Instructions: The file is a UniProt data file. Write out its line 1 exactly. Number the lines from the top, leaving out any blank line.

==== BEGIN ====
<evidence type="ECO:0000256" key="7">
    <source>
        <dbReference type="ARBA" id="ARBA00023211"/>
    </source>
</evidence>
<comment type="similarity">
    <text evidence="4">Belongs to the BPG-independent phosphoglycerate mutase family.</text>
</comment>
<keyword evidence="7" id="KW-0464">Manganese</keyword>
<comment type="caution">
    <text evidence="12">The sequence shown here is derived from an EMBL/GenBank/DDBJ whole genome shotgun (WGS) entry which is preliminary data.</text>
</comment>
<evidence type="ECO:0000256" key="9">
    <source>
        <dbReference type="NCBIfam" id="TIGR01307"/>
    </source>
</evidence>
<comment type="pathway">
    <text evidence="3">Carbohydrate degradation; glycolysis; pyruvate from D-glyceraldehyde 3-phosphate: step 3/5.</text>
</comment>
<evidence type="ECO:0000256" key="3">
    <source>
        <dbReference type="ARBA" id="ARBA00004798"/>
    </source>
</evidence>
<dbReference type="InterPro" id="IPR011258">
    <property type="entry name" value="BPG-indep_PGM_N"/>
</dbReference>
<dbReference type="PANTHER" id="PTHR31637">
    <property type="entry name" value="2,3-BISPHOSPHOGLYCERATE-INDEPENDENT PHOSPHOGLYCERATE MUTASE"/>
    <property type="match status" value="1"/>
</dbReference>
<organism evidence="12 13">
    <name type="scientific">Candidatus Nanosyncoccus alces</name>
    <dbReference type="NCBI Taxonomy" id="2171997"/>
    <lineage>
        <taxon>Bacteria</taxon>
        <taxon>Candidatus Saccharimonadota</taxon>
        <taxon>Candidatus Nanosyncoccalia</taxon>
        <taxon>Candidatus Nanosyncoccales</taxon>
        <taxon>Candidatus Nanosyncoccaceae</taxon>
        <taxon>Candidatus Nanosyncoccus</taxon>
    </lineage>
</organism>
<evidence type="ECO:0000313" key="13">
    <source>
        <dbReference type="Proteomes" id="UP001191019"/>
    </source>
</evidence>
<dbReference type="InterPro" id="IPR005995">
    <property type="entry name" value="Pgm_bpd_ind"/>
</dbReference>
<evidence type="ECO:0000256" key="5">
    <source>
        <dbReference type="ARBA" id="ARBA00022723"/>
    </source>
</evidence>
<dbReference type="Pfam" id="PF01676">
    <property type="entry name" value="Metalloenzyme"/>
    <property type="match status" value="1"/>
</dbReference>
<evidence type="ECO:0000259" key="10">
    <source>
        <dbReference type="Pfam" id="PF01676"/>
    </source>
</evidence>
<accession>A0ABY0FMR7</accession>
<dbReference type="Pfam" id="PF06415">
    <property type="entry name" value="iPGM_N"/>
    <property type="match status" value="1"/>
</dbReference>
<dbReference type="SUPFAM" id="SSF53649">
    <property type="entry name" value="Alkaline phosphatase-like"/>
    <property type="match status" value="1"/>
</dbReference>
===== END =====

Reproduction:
<evidence type="ECO:0000256" key="7">